I can’t exactly remember the first but one of the first was a group of plant sculptures that he had me make for some of his furniture friends in Toronto in exchange for a year’s rent on a house in London. That was during the time that the economy tanked and my NY gallery at that time (Clementine Gallery) closed for good.

How many pieces have made so far? Is there any process or do you have free reign?

I was surprised getting this show together how many pieces have been commissioned or bought by Paul. I can’t exactly say what a number would be. It’s all been very unofficial. He’s really believed in the work and has been a constant supporter through this time when the popularity of slacker abstraction or whatever it’s being called has been booming. A lot of boring artists who normally struggle with the process of making art found it easy to crank out “conceptual” process based artwork to supply the hungry art market for an easy payoff and some sense of quick success. All the while galleries’ art fair booths and show calendars have pandered to all the easy money leaving a lot of genuinely exceptional artists struggling financially. I can’t blame them for doing what they have to do to keep the lights on, but few people like Paul have held steadfast in their support for artists they believe in without regard for temporary trends. I’ve been lucky to have his support really. He’s never pushed to alter or restrict what I make. He requested that the two large paintings in this show be a type of diptych or pair with some sort of connection. I think it’s a loose reference for him to the pair of Dance paintings commissioned of his favorite artist Matisse by Sergei Shchukin.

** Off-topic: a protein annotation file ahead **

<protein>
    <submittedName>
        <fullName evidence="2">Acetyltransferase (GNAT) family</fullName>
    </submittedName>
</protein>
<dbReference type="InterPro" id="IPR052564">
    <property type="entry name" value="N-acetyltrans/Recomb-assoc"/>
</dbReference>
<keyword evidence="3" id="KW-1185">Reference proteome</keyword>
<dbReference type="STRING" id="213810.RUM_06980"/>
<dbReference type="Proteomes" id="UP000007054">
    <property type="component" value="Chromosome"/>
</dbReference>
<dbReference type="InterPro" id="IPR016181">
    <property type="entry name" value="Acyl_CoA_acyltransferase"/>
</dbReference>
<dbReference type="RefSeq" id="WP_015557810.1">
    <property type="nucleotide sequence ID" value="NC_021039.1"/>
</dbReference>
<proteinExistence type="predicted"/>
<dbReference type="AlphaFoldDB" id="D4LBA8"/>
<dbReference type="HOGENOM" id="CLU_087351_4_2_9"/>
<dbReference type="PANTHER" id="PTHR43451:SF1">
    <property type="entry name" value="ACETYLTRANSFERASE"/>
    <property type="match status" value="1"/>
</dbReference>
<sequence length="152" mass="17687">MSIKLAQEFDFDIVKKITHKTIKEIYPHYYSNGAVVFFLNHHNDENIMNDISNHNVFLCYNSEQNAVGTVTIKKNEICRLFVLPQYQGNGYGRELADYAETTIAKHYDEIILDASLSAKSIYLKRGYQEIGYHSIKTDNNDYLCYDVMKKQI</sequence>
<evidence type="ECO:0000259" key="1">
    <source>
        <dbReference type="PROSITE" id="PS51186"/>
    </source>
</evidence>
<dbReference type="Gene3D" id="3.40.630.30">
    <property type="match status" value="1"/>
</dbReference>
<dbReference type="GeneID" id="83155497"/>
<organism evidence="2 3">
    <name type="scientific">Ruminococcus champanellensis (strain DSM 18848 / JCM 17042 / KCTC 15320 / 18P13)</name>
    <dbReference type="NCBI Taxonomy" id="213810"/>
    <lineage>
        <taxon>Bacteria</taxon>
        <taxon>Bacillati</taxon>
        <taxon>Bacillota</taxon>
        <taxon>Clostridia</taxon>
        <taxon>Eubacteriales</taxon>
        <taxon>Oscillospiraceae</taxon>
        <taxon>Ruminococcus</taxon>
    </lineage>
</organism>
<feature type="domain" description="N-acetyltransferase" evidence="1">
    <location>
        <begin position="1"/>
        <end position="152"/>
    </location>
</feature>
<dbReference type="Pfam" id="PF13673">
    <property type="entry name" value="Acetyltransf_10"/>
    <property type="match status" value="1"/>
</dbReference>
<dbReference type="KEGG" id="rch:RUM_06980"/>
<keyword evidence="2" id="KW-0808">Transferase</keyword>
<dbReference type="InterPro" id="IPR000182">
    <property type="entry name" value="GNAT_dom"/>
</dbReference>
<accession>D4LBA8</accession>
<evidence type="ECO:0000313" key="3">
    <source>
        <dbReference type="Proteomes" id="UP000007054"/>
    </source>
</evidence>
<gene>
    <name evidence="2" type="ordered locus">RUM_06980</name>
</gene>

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Art Openings Across America

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A look through what’s popping this weekend in New York, Los Angeles, and San Francisco.